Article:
(This article belongs to the Special Issue Meiofauna: Biodiversity, Ecology and Role in Ecosystems)
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13 pages, 3331 KiB  
Article
Effects of Sediment Types on the Distribution and Diversity of Plant Communities in the Poyang Lake Wetlands
by Jie Li, Yizhen Liu, Ying Liu, Huicai Guo, Gang Chen, Zhuoting Fu, Yvying Fu and Gang Ge
Diversity 2022, 14(6), 491; https://doi.org/10.3390/d14060491 - 16 Jun 2022
Cited by 5 | Viewed by 1894
Abstract
At small scales, sedimentary deposition types mediate hydrological changes to drive wetland vegetation distribution patterns and species diversity. To examine the effects of sediment types on the distribution and diversity of plant communities in a wetland region, 150 quadrats were investigated (elevation range [...] Read more.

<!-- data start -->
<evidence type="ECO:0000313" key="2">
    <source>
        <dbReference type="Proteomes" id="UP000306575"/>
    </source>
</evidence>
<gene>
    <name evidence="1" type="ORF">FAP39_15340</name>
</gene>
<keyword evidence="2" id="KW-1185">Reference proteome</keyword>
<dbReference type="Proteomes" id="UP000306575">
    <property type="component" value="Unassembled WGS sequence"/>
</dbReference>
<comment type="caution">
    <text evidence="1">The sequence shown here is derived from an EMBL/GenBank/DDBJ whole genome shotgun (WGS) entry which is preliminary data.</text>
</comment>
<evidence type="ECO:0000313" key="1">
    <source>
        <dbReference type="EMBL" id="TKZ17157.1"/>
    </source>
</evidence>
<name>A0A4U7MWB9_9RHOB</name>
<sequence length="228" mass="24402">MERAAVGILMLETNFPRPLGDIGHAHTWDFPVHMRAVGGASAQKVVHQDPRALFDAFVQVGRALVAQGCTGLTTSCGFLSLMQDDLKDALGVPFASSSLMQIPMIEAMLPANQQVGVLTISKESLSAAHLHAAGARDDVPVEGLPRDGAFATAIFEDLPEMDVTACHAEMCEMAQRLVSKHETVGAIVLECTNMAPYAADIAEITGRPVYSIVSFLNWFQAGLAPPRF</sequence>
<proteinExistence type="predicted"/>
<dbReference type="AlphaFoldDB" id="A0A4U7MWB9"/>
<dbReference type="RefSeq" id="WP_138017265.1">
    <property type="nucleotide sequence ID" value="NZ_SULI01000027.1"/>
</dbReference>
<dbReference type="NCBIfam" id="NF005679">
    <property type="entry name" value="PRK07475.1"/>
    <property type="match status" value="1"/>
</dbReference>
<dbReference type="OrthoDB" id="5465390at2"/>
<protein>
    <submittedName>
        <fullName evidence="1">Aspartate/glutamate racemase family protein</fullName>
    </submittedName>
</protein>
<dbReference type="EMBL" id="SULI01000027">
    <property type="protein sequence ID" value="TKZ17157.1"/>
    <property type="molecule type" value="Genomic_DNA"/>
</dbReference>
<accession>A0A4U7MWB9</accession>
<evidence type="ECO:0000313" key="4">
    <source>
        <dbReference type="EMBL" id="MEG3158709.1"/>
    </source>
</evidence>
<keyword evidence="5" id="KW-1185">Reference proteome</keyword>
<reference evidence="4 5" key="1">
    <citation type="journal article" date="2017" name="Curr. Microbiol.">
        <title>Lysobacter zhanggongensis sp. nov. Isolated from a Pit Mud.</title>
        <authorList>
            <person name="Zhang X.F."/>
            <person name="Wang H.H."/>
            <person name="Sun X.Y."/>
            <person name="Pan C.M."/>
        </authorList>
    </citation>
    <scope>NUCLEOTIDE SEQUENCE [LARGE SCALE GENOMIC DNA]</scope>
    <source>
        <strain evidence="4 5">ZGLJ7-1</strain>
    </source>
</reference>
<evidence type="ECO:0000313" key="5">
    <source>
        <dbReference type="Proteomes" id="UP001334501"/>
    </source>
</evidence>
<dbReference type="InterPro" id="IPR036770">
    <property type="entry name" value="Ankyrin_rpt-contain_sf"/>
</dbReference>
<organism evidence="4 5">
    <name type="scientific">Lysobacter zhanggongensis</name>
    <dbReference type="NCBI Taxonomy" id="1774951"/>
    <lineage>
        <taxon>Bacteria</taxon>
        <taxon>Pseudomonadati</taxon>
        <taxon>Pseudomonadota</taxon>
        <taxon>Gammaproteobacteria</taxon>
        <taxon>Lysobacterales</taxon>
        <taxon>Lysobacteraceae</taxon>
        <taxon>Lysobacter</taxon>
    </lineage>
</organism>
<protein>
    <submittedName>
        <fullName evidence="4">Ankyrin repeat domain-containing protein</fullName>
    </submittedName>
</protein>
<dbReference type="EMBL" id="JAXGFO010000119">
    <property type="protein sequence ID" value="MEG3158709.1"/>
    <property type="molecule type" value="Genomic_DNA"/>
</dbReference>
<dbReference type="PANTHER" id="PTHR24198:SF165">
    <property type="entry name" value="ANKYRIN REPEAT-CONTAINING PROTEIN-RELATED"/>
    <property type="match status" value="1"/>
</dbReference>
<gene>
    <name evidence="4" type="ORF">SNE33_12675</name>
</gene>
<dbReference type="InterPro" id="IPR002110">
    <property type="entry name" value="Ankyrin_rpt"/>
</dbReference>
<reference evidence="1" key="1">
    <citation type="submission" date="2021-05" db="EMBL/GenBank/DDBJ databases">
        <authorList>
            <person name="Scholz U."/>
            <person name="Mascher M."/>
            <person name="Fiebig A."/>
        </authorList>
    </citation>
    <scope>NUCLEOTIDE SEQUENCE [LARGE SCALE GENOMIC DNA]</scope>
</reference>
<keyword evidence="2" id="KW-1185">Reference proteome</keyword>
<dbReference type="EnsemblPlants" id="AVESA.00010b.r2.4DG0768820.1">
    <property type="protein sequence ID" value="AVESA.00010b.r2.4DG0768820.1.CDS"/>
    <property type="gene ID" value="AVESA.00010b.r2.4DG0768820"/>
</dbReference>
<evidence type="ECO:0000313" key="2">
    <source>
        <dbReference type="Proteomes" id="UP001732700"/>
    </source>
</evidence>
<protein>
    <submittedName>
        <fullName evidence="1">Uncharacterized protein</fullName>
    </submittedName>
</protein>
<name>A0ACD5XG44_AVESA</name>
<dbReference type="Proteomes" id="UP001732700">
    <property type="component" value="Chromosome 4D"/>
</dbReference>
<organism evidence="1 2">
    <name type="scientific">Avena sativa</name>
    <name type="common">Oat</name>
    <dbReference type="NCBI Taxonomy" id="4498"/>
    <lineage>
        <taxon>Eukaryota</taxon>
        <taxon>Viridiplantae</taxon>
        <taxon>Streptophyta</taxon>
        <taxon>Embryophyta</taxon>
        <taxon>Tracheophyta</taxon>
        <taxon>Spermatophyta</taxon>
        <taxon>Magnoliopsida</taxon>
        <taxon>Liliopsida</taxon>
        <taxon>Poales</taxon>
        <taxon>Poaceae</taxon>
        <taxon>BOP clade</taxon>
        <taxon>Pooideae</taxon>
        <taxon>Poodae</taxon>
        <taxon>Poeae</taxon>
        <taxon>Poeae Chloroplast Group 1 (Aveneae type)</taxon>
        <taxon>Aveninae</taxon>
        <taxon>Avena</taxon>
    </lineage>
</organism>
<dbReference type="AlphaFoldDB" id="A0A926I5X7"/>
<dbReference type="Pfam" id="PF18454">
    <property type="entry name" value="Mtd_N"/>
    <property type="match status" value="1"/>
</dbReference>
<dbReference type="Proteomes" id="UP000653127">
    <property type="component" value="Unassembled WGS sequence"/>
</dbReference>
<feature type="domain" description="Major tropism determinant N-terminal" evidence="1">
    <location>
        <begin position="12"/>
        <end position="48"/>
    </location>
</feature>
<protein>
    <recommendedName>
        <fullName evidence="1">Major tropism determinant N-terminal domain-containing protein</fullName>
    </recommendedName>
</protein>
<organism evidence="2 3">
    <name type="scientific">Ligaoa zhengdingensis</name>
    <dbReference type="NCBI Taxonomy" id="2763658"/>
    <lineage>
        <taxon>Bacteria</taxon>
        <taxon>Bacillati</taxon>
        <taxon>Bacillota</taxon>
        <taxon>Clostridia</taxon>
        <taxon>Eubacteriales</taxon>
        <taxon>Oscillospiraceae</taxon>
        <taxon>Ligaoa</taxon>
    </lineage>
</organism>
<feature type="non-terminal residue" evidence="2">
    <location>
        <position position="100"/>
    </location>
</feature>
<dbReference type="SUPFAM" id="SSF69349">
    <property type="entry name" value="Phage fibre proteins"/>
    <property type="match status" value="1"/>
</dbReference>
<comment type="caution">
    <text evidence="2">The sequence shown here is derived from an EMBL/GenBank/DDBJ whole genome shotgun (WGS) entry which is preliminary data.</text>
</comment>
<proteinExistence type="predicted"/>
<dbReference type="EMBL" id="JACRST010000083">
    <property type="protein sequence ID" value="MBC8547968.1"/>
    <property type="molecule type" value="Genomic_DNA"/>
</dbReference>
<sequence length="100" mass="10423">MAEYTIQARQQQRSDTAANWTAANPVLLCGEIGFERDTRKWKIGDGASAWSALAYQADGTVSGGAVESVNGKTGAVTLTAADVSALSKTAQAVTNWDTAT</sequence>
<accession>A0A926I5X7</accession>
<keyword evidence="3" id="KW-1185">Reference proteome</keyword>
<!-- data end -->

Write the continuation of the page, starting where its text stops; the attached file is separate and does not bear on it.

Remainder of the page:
At small scales, sedimentary deposition types mediate hydrological changes to drive wetland vegetation distribution patterns and species diversity. To examine the effects of sediment types on the distribution and diversity of plant communities in a wetland region, 150 quadrats were investigated (elevation range of 10.5–12.5 m) in the lake basin areas of Poyang Lake. We divided the surface soil into three sediment types (lacustrine sediments, fluvio-lacustrine sediments, and fluvial sediments), and then compared and analyzed the distribution and species diversity of the wetland plants among them. The results revealed the following findings: (i) within this elevation range, Carex cinerascens, Carex cinerascens–Polygonum criopolitanum, Polygonum criopolitanum, and Phalaris arundinacea communities exist; (ii) from lacustrine sediments to fluvial sediments, the distribution of plant communities showed a transition trend—with the Carex cinerascens and Phalaris arundinacea communities shifting into the Polygonum criopolitanum community; (iii) detrended correspondence analysis and redundancy analysis demonstrated that the soil particle composition and flood duration in 2017 generated a differential wetland plant distribution under the conditions of three sediment types along the littoral zones of Poyang Lake; and (iv) the plant communities on the lacustrine sediments had a higher species diversity than those established on the fluvio-lacustrine sediments and fluvial sediments. Full article